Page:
Michael Winship Senior Writer, Moyers & Company

First things first, Donald Trump: Release. Your. Tax. Returns.

No excuses.

Second, if we have to have a cartoon character running for president, I would prefer Bart Simpson. He has better writers and a healthier sense of self-awareness.

Like Donald Trump, Bart clings to a life’s philosophy best summed up as, “Whatever it is, I didn’t do it, unless it’s something good, in which case I did do it, even if I didn’t do it.”

That said, while Bart rarely can discern right from wrong, he frowns on bad organization and a lack of finesse. Of the Trump campaign, he would look askance and dismissively pronounce, as he has of other fiascoes, “This is senseless destruction with none of my usual social commentary.”

Bart also has a finer comprehension than Trump of government and the U.S. Constitution, a document he supports and understands, but about which he forthrightly declares, “I’m pretty sure the Patriot Act killed it to ensure our freedoms.”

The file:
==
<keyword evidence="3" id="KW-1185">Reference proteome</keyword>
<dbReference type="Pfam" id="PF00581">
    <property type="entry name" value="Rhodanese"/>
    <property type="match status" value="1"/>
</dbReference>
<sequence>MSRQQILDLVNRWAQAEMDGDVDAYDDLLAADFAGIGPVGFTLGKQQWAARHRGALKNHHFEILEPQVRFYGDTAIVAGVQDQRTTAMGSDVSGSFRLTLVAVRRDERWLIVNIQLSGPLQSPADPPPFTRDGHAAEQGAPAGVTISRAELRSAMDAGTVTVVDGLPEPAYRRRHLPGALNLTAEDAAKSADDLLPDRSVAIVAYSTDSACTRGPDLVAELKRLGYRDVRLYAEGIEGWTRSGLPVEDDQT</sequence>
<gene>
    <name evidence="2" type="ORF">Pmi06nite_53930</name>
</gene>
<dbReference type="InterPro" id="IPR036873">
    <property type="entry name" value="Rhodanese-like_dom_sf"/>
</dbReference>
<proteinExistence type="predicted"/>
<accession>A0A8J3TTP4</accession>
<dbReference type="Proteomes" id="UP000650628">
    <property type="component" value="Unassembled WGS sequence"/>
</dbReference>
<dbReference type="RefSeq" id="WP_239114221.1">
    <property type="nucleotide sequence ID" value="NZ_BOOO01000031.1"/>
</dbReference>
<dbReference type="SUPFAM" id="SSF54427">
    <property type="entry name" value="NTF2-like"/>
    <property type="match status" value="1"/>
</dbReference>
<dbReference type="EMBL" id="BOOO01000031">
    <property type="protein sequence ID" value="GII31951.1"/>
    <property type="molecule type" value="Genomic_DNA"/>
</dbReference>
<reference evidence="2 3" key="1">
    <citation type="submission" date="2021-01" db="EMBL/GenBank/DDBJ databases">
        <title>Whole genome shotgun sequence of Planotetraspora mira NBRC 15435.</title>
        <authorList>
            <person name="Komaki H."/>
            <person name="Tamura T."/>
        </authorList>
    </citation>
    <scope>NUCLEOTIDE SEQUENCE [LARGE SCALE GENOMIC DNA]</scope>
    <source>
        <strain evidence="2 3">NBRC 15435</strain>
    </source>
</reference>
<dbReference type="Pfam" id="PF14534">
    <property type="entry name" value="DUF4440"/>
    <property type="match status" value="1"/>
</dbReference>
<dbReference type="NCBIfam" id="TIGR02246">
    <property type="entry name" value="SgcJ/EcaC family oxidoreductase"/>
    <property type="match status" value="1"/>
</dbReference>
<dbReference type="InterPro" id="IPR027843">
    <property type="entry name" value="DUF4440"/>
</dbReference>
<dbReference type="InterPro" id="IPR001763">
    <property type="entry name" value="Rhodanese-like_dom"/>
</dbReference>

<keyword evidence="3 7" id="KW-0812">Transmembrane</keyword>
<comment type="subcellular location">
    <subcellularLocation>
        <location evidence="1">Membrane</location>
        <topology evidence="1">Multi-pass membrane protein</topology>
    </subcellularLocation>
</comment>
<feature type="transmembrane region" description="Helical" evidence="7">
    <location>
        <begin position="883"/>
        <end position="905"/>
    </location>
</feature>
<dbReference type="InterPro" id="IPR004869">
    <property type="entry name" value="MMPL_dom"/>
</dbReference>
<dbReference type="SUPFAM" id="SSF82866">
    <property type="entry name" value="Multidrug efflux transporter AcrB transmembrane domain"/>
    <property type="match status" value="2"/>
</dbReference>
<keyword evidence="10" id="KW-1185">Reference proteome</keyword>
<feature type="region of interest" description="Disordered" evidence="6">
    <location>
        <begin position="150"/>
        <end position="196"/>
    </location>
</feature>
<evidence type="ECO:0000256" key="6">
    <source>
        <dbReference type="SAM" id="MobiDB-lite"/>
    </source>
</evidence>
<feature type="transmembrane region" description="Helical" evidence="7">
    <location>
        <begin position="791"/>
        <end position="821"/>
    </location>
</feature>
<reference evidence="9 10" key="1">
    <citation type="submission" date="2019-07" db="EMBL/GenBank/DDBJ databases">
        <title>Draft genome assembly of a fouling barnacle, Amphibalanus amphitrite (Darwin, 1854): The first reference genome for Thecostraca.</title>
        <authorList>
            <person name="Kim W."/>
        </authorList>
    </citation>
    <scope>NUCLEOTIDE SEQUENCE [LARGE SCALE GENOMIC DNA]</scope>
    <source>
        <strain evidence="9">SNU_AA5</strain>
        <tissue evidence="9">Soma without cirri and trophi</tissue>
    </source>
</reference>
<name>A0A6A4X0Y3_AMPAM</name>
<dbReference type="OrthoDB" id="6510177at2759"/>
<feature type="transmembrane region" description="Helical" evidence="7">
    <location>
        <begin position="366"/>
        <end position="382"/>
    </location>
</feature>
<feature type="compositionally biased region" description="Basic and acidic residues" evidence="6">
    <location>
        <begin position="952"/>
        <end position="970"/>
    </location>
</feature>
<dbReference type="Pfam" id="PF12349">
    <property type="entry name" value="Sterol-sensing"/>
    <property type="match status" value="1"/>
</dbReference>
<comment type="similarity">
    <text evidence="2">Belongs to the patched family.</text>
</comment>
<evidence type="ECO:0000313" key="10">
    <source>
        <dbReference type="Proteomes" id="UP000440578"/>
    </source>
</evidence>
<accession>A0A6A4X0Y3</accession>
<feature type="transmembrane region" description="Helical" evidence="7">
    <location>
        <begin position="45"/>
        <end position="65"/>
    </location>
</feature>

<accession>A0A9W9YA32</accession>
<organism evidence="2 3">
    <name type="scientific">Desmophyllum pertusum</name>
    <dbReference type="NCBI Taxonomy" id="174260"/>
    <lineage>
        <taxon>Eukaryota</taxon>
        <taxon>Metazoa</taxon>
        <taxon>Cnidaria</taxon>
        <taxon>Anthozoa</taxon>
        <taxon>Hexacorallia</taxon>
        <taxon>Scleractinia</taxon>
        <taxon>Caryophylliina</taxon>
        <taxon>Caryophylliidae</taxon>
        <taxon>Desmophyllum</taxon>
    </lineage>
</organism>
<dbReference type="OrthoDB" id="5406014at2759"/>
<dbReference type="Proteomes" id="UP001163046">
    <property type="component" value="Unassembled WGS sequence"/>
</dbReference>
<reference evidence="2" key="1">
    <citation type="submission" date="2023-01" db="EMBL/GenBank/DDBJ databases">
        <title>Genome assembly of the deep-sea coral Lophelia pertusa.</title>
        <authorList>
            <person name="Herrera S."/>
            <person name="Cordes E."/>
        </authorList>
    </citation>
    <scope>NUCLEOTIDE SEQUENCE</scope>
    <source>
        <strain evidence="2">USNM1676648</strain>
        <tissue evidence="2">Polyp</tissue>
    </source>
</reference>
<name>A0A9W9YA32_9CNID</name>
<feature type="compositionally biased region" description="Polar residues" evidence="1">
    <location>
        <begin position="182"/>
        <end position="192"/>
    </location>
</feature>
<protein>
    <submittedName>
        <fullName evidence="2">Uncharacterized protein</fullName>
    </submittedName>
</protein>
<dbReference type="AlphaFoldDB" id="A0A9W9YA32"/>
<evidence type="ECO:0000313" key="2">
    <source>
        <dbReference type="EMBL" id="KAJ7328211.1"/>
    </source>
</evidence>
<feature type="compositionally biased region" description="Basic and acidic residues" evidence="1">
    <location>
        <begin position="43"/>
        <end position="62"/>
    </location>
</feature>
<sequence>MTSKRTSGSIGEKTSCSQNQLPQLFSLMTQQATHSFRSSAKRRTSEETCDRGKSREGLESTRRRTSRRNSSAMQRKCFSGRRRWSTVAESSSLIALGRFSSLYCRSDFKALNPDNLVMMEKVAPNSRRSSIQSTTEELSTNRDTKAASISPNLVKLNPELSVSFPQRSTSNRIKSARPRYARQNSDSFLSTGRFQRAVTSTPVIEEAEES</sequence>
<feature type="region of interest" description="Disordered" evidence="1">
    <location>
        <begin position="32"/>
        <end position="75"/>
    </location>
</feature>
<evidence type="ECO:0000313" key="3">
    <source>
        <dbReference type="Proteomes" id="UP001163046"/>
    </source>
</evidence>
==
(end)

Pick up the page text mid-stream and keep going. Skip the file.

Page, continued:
But back to those tax returns. According to experts, the old “I’m being audited and can’t release them” argument does not hold water. For the umpteenth time, what is Trump hiding?

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Panama Papers Offer More Evidence That Free Trade Isn’t Really Free

Michael Winship

Michael Winship Senior Writer, Moyers & Company

You might wonder what the connection is between a friendly game of golf last summer in Martha’s Vineyard and the Panama Papers. Read on.

As anyone who hasn’t been in a cave – or otherwise away from the Internet — knows, last week the German newspaper Süddeutsche Zeitung and the International Consortium of Investigative Journalists, working with more than a hundred publications around the world, broke news of the biggest data leak in history, from an anonymous source tapping into the Panamanian law firm Mossack Fonseca.